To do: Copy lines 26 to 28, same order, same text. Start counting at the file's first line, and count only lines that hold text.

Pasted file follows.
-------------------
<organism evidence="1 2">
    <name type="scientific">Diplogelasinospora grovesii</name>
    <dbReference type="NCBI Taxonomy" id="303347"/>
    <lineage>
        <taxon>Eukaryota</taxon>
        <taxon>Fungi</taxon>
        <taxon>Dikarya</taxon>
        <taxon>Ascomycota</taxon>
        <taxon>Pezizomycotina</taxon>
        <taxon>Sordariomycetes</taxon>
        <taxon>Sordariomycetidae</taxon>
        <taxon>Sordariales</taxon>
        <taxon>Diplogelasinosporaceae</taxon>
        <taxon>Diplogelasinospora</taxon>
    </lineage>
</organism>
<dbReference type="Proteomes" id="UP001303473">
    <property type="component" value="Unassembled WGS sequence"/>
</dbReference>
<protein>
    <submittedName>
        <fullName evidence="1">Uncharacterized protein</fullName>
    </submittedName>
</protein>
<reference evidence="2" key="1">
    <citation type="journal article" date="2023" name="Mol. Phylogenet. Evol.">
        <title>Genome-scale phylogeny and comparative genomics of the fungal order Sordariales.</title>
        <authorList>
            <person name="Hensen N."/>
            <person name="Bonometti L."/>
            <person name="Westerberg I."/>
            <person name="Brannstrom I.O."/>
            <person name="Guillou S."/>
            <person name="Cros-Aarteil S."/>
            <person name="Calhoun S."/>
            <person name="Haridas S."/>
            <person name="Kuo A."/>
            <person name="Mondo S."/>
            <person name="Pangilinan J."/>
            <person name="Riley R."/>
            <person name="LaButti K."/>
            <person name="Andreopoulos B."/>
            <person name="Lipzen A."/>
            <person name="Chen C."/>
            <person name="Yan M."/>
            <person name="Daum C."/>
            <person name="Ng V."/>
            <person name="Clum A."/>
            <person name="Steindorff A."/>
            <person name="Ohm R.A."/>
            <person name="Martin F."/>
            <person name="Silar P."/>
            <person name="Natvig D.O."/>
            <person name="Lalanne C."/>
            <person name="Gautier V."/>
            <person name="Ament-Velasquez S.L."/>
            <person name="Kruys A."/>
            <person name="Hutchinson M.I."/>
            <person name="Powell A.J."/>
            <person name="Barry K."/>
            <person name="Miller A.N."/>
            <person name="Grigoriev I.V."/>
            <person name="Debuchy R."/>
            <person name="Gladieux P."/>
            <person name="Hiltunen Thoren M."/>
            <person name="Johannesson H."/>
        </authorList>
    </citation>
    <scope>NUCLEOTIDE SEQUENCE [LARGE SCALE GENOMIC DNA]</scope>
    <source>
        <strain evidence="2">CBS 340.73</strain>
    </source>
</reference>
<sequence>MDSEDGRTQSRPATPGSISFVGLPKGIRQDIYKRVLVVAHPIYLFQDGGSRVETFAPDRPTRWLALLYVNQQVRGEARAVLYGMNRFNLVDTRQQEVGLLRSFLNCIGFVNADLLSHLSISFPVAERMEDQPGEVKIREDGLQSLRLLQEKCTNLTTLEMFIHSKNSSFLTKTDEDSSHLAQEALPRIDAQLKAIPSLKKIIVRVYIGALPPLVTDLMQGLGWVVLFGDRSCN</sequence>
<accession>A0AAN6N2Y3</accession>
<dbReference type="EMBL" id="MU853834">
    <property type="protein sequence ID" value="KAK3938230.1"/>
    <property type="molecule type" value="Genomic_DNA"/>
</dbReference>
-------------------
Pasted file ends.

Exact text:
    <citation type="journal article" date="2023" name="Mol. Phylogenet. Evol.">
        <title>Genome-scale phylogeny and comparative genomics of the fungal order Sordariales.</title>
        <authorList>